My father passed away when I was 13. He is never far from my thoughts so I wanted to write a post about him because of how much he means to me.
They say “actions speak louder than words”. Well, I can’t say I remember my Dad actually saying “I love you” but I know he did through the memories I hold. Little did I know how precious these memories would become. I thought I’d share some of them here.
In the mid-late 80s there was a luna eclipse. At this point I would’ve been about 8 or 9 years’ old. I remember setting my alarm for early in the morning, I think it might have been about 3am, which isn’t something that children are known to do! Early morning rises were something reserved for holidays or Christmas morning! I came downstairs and sat in the kitchen doorway looking out into the back garden to watch the luna eclipse. My Dad was already out there. I can’t remember what we talked about but the fact that we shared those sorts of moments together, for me, says a lot about our relationship.
My Mum said that my Dad believed there to be ‘a force’ out there greater than ourselves. I wish he’d been alive today as I’d loved to have had such conversations with him about this, especially given the spiritual journey I’m on at the moment.
Not long after I started playing the piano, when I was 12, my Dad wanted to show me how to follow music. He had taught himself the flute, violin, and trombone, although I think he’d given up on the latter two and stuck with the flute! He had a music manuscript for a harpsichord piece which he also had on a record. We were sat in our front reception room, him playing the record (loudly as I remember!), with me following the recording from the sheet music.
My Dad also had sheet music for piano and flute duets. He said when I got better at the piano we could play the duets together. Sadly, I was still early on in my lessons when he passed away, but the fact that he said this to me meant the world.
On another occasion, I remember that Status Quo (remember them??) were playing a concert which was being shown on TV. It was late at night and my older brother and I stayed up with my Dad to watch the concert, dancing around the living room. He had even bought us plastic guitars to ‘play along’ with the band. At such a young age it felt really cool to be staying up so late! We then slept downstairs with my Dad in the fold-out beds we had.
As I recall, my Dad liked listening to music at one volume – loud! I whole-heatedly support this view and will regularly crank up the volume, especially in the car.
I used to go to a children’s club on a Thursday evening at the local chapel. I remember that my Dad would sometimes walk me there and pick me up again, if he was home from work. He was an architectural assistant so worked on building sites. This meant he would come down to pick me up wearing these sandy-coloured wellington-like boots which no doubt had reinforced toes! Him holding my hand and walking me home was the inspiration for me buying the painting below. It reminds me of those times 🙂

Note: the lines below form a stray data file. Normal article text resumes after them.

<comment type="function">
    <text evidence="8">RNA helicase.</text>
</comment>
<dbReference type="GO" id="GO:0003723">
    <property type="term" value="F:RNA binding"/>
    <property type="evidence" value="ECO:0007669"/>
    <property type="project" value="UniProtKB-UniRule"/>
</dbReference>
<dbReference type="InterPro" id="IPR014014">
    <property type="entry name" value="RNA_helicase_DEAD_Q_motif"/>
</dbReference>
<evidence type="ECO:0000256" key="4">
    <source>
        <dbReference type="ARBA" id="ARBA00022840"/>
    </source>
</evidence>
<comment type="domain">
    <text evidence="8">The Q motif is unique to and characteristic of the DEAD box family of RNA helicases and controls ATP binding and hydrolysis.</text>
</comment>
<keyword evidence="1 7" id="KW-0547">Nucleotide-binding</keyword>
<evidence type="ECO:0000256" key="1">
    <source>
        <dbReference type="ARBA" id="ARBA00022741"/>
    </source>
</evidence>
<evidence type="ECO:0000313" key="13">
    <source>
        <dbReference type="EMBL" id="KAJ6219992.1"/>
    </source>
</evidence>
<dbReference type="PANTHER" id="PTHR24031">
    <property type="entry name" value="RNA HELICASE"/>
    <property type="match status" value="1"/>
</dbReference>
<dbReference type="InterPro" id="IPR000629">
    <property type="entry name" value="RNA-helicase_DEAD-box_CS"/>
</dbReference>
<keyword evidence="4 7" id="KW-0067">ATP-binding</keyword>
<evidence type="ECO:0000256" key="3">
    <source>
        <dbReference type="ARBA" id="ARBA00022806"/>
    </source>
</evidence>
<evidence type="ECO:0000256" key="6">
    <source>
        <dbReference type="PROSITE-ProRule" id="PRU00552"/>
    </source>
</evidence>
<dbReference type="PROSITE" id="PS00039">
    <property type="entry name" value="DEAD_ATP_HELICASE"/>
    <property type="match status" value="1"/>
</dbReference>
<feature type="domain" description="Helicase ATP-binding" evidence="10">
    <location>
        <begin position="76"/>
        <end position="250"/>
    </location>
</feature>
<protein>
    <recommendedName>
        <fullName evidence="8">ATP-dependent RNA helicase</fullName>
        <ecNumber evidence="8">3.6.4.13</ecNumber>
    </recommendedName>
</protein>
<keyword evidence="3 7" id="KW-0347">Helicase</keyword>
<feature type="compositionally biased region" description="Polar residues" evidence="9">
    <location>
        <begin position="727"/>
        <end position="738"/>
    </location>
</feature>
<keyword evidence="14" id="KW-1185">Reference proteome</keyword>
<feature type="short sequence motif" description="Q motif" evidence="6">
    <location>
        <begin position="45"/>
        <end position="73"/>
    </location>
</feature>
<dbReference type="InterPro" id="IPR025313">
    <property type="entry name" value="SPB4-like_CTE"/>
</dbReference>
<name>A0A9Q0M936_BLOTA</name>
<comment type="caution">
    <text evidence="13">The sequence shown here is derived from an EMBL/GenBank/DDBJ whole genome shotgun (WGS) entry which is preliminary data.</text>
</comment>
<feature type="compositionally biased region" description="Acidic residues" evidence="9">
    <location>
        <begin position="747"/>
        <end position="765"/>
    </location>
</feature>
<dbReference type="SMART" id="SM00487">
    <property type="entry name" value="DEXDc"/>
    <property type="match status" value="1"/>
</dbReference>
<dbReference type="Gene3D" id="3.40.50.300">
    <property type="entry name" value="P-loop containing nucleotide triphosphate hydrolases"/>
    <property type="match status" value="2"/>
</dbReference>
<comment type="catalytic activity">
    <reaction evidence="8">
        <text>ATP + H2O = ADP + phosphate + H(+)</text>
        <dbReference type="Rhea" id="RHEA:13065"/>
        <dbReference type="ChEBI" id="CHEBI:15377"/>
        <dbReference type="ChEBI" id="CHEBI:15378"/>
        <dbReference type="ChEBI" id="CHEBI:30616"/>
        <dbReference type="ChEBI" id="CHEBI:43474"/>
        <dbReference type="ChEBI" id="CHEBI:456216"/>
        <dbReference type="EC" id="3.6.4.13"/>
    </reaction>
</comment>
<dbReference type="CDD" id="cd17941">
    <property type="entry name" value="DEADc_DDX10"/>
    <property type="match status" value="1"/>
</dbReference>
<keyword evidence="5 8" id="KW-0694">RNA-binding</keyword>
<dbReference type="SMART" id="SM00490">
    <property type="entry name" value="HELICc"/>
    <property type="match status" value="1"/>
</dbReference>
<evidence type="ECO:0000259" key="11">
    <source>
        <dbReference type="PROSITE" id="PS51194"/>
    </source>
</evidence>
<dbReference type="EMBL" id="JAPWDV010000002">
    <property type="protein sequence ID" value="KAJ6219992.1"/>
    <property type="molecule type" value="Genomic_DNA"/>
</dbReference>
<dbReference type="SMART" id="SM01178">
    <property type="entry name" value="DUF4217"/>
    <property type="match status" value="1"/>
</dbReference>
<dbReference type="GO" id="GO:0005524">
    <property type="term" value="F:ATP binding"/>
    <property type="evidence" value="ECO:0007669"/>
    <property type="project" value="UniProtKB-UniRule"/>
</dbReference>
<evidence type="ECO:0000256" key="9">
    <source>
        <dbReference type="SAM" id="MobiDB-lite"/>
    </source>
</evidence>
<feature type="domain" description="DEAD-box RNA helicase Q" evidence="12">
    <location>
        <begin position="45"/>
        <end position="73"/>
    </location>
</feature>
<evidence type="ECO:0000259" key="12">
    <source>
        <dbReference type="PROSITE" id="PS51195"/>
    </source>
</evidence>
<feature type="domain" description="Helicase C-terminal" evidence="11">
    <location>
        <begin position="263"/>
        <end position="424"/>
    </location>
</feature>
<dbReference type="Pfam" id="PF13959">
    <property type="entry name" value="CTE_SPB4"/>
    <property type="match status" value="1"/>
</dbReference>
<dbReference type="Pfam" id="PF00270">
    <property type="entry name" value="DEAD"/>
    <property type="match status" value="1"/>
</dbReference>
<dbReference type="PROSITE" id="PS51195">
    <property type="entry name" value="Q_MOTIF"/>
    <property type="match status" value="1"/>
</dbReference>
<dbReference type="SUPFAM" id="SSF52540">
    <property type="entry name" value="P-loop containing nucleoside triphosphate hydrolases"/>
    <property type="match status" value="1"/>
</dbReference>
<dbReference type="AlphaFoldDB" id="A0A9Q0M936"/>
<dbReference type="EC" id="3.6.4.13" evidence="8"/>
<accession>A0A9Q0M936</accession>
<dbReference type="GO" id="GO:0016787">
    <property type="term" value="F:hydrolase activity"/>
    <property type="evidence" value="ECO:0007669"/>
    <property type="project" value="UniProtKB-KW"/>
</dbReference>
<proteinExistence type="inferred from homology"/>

Driving is something I love. I also love going on long train journeys and listening to my MP3 player while getting lost in my thoughts. I think the love of these things came from the times I used to go out in the car with my Dad to various places, just me and him. I remember one time we were going to a DIY store and my Dad was playing Sultans of Swing by Dire Straits on the tape-deck in the car. I liked the song so much I kept asking him to rewind it and play it back, which he found amusing.
There are very few photos of my Dad, because he was the one taking all the pictures! He was a keen amateur photographer and even got me my own camera at one stage, perhaps in the hope that it would ignite my interest. There are hundreds of photos of us which capture many happy memories. Even though my Dad is not in them, he shared those times with us.
My Dad obviously felt that telling the truth was important, although he may not have realised sometimes how the truth may impact on people, but I believe it was done with the view that telling the truth was better than trying to protect people’s feelings.
When I was about 8 years’ old I asked him if Santa Claus existed and without hesitation he told me “no”. I ran off crying, but to be honest I’d had some suspicions which is probably why I asked the question in the first place! My Mum was angry with him saying “She didn’t want to know!”, and my Dad replied “But she asked!”.
I’m glad he told me the truth. Although it hurt a bit at the time, it was much easier to process it and move on. ‘The truth’ is something which is really important to me. I feel very passionate that it’s better to be truthful than lie, even if the lie is told in an attempt to protect others. This has happened to me later in life and it’s done more damage than good. I’m grateful to my Dad for instilling this value into me.
So, thank you, Dad, for the precious memories that I can look back on; they fill me heart with so much love. Thank you for the love you gave me, and the enthusiasm you showed for the things that interested you. It has inspired me throughout my life to go after the things that I’m passionate about.
I’ll be playing Sultans of Swing at high volume, just for you 🙂